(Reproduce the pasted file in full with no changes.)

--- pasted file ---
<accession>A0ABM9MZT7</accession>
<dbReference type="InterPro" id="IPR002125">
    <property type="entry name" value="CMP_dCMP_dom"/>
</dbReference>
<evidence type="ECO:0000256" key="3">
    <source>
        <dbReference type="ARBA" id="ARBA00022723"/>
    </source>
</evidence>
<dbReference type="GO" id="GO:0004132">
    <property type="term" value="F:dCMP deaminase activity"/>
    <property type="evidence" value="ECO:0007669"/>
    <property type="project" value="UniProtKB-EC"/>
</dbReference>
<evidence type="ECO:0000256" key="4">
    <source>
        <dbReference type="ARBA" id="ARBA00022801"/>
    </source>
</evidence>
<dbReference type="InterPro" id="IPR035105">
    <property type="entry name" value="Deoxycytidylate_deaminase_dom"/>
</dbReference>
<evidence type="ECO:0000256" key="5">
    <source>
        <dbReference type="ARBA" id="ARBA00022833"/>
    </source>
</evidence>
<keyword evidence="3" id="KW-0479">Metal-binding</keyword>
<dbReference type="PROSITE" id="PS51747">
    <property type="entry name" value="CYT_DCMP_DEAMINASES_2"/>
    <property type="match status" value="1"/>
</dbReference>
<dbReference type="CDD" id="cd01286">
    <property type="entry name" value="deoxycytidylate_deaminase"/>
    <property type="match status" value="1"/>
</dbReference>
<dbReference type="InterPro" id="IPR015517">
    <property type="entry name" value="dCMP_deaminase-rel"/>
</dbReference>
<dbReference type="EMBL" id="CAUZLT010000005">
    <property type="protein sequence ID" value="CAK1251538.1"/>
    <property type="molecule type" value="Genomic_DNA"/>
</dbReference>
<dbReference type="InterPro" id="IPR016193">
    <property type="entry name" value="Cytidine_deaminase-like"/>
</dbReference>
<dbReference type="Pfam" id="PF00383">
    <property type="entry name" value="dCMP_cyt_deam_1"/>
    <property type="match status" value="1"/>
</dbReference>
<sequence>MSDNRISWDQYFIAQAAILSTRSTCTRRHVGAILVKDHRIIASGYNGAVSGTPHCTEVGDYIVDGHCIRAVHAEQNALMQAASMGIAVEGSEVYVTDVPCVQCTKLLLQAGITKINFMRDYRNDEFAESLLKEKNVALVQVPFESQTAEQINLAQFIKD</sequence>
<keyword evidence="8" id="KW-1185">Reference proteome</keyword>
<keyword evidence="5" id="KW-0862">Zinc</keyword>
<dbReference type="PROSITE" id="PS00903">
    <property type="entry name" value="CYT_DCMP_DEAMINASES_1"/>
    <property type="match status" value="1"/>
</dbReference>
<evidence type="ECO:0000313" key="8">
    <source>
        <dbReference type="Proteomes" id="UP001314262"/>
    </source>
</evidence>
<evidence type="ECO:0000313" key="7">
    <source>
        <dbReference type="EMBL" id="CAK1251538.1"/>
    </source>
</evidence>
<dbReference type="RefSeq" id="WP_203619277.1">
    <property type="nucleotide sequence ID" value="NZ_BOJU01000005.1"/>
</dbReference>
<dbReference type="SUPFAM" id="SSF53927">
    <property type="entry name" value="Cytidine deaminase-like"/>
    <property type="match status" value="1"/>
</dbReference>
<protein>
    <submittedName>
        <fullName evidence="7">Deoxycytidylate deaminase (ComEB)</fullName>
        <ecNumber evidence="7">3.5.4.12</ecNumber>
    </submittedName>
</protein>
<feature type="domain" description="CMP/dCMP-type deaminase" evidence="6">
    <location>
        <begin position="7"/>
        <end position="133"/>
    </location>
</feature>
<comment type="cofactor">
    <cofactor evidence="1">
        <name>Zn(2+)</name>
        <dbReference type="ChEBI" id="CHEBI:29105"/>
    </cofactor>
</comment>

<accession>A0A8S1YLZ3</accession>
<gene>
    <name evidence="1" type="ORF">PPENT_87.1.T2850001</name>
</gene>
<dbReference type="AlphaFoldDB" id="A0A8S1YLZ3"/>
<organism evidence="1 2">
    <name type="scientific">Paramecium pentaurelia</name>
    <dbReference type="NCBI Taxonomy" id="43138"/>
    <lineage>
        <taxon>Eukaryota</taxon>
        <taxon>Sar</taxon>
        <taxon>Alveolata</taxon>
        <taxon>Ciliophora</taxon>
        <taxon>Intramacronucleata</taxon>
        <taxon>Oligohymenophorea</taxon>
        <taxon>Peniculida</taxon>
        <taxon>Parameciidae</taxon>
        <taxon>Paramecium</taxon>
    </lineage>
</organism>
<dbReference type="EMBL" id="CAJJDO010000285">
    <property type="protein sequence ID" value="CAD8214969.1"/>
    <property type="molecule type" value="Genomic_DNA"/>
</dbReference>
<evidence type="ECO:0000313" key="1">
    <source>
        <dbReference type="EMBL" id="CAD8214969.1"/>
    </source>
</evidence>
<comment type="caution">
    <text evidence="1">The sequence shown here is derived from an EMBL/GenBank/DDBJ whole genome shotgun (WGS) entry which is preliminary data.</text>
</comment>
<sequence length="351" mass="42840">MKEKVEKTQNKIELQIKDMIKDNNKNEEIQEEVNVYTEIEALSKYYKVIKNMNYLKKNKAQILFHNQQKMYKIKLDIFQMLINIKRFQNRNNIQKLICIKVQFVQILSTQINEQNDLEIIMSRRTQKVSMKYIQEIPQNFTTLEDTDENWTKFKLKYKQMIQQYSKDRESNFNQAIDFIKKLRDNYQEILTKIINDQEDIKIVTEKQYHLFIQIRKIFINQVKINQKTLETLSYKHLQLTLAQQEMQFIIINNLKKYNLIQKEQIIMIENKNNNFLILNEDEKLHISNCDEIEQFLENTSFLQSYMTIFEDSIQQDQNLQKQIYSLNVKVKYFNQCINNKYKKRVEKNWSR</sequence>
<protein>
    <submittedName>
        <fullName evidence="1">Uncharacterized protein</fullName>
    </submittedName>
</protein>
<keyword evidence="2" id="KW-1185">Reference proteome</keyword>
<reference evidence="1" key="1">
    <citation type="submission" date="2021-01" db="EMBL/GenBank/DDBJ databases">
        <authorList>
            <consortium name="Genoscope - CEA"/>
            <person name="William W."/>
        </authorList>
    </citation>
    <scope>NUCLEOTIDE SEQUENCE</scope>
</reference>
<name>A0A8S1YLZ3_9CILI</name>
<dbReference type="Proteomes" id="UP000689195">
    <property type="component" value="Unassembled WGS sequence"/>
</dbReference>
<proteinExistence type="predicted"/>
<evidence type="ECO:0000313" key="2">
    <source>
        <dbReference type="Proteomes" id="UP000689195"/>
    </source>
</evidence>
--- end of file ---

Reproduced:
<accession>A0ABM9MZT7</accession>
<dbReference type="InterPro" id="IPR002125">
    <property type="entry name" value="CMP_dCMP_dom"/>
</dbReference>
<evidence type="ECO:0000256" key="3">
    <source>
        <dbReference type="ARBA" id="ARBA00022723"/>
    </source>
</evidence>
<dbReference type="GO" id="GO:0004132">
    <property type="term" value="F:dCMP deaminase activity"/>
    <property type="evidence" value="ECO:0007669"/>
    <property type="project" value="UniProtKB-EC"/>
</dbReference>
<evidence type="ECO:0000256" key="4">
    <source>
        <dbReference type="ARBA" id="ARBA00022801"/>
    </source>
</evidence>
<dbReference type="InterPro" id="IPR035105">
    <property type="entry name" value="Deoxycytidylate_deaminase_dom"/>
</dbReference>
<evidence type="ECO:0000256" key="5">
    <source>
        <dbReference type="ARBA" id="ARBA00022833"/>
    </source>
</evidence>
<keyword evidence="3" id="KW-0479">Metal-binding</keyword>
<dbReference type="PROSITE" id="PS51747">
    <property type="entry name" value="CYT_DCMP_DEAMINASES_2"/>
    <property type="match status" value="1"/>
</dbReference>
<dbReference type="CDD" id="cd01286">
    <property type="entry name" value="deoxycytidylate_deaminase"/>
    <property type="match status" value="1"/>
</dbReference>
<dbReference type="InterPro" id="IPR015517">
    <property type="entry name" value="dCMP_deaminase-rel"/>
</dbReference>
<dbReference type="EMBL" id="CAUZLT010000005">
    <property type="protein sequence ID" value="CAK1251538.1"/>
    <property type="molecule type" value="Genomic_DNA"/>
</dbReference>
<dbReference type="InterPro" id="IPR016193">
    <property type="entry name" value="Cytidine_deaminase-like"/>
</dbReference>
<dbReference type="Pfam" id="PF00383">
    <property type="entry name" value="dCMP_cyt_deam_1"/>
    <property type="match status" value="1"/>
</dbReference>
<sequence>MSDNRISWDQYFIAQAAILSTRSTCTRRHVGAILVKDHRIIASGYNGAVSGTPHCTEVGDYIVDGHCIRAVHAEQNALMQAASMGIAVEGSEVYVTDVPCVQCTKLLLQAGITKINFMRDYRNDEFAESLLKEKNVALVQVPFESQTAEQINLAQFIKD</sequence>
<keyword evidence="8" id="KW-1185">Reference proteome</keyword>
<keyword evidence="5" id="KW-0862">Zinc</keyword>
<dbReference type="PROSITE" id="PS00903">
    <property type="entry name" value="CYT_DCMP_DEAMINASES_1"/>
    <property type="match status" value="1"/>
</dbReference>
<evidence type="ECO:0000313" key="8">
    <source>
        <dbReference type="Proteomes" id="UP001314262"/>
    </source>
</evidence>
<evidence type="ECO:0000313" key="7">
    <source>
        <dbReference type="EMBL" id="CAK1251538.1"/>
    </source>
</evidence>
<dbReference type="RefSeq" id="WP_203619277.1">
    <property type="nucleotide sequence ID" value="NZ_BOJU01000005.1"/>
</dbReference>
<dbReference type="SUPFAM" id="SSF53927">
    <property type="entry name" value="Cytidine deaminase-like"/>
    <property type="match status" value="1"/>
</dbReference>
<protein>
    <submittedName>
        <fullName evidence="7">Deoxycytidylate deaminase (ComEB)</fullName>
        <ecNumber evidence="7">3.5.4.12</ecNumber>
    </submittedName>
</protein>
<feature type="domain" description="CMP/dCMP-type deaminase" evidence="6">
    <location>
        <begin position="7"/>
        <end position="133"/>
    </location>
</feature>
<comment type="cofactor">
    <cofactor evidence="1">
        <name>Zn(2+)</name>
        <dbReference type="ChEBI" id="CHEBI:29105"/>
    </cofactor>
</comment>

<accession>A0A8S1YLZ3</accession>
<gene>
    <name evidence="1" type="ORF">PPENT_87.1.T2850001</name>
</gene>
<dbReference type="AlphaFoldDB" id="A0A8S1YLZ3"/>
<organism evidence="1 2">
    <name type="scientific">Paramecium pentaurelia</name>
    <dbReference type="NCBI Taxonomy" id="43138"/>
    <lineage>
        <taxon>Eukaryota</taxon>
        <taxon>Sar</taxon>
        <taxon>Alveolata</taxon>
        <taxon>Ciliophora</taxon>
        <taxon>Intramacronucleata</taxon>
        <taxon>Oligohymenophorea</taxon>
        <taxon>Peniculida</taxon>
        <taxon>Parameciidae</taxon>
        <taxon>Paramecium</taxon>
    </lineage>
</organism>
<dbReference type="EMBL" id="CAJJDO010000285">
    <property type="protein sequence ID" value="CAD8214969.1"/>
    <property type="molecule type" value="Genomic_DNA"/>
</dbReference>
<evidence type="ECO:0000313" key="1">
    <source>
        <dbReference type="EMBL" id="CAD8214969.1"/>
    </source>
</evidence>
<comment type="caution">
    <text evidence="1">The sequence shown here is derived from an EMBL/GenBank/DDBJ whole genome shotgun (WGS) entry which is preliminary data.</text>
</comment>
<sequence length="351" mass="42840">MKEKVEKTQNKIELQIKDMIKDNNKNEEIQEEVNVYTEIEALSKYYKVIKNMNYLKKNKAQILFHNQQKMYKIKLDIFQMLINIKRFQNRNNIQKLICIKVQFVQILSTQINEQNDLEIIMSRRTQKVSMKYIQEIPQNFTTLEDTDENWTKFKLKYKQMIQQYSKDRESNFNQAIDFIKKLRDNYQEILTKIINDQEDIKIVTEKQYHLFIQIRKIFINQVKINQKTLETLSYKHLQLTLAQQEMQFIIINNLKKYNLIQKEQIIMIENKNNNFLILNEDEKLHISNCDEIEQFLENTSFLQSYMTIFEDSIQQDQNLQKQIYSLNVKVKYFNQCINNKYKKRVEKNWSR</sequence>
<protein>
    <submittedName>
        <fullName evidence="1">Uncharacterized protein</fullName>
    </submittedName>
</protein>
<keyword evidence="2" id="KW-1185">Reference proteome</keyword>
<reference evidence="1" key="1">
    <citation type="submission" date="2021-01" db="EMBL/GenBank/DDBJ databases">
        <authorList>
            <consortium name="Genoscope - CEA"/>
            <person name="William W."/>
        </authorList>
    </citation>
    <scope>NUCLEOTIDE SEQUENCE</scope>
</reference>
<name>A0A8S1YLZ3_9CILI</name>
<dbReference type="Proteomes" id="UP000689195">
    <property type="component" value="Unassembled WGS sequence"/>
</dbReference>
<proteinExistence type="predicted"/>
<evidence type="ECO:0000313" key="2">
    <source>
        <dbReference type="Proteomes" id="UP000689195"/>
    </source>
</evidence>